If envenomation from a Yellow-Faced Whip snake in a cat is suspected, then treatment predominantly involves intensive nursing care. Intravenous fluids are administered while the cat is unable to get up to drink, and small volumes of food may be syringed into the mouth if the cat seems able to swallow well. Topical eye lubrications are applied while the cat is unable to blink to prevent ulceration of the corneas. Physiotherapy to avoid muscle contraction and joint pain is performed multiple times a day. The bladder is assessed multiple times a day, and may need to be manually emptied to relieve the cat. Paralysed cats may take several days to a week to recover.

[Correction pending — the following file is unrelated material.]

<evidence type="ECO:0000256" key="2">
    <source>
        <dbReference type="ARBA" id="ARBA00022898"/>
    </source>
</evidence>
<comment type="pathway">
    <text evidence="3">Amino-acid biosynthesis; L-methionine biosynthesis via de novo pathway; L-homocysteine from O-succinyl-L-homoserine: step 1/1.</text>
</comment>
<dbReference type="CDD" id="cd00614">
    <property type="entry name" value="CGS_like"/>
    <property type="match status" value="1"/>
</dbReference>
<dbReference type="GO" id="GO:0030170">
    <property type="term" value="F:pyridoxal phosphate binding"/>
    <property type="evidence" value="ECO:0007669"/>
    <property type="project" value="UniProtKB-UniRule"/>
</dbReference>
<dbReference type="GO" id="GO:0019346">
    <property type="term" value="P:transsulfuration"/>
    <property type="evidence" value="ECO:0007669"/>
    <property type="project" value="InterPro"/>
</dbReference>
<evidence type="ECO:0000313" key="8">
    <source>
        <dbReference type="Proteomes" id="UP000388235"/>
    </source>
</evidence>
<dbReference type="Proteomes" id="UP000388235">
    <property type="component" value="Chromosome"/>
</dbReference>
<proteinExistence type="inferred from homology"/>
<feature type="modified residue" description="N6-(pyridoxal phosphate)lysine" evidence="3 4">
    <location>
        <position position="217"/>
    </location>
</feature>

Brown and Red Bellied Black snake envenomation requires administration of snake anti-venom, and is administered intravenously. Intravenous fluids are also given to ensure good circulation to the kidneys, and encourage good urine production. Repeat blood clotting times are performed, and further blood and urine tests may be performed in the following days to monitor progress. Considerable blood loss can occur in some cases, resulting in some patients requiring a blood transfusion. Patients are hospitalised for at least 24 hours, but many stay for 48-72 hours or longer.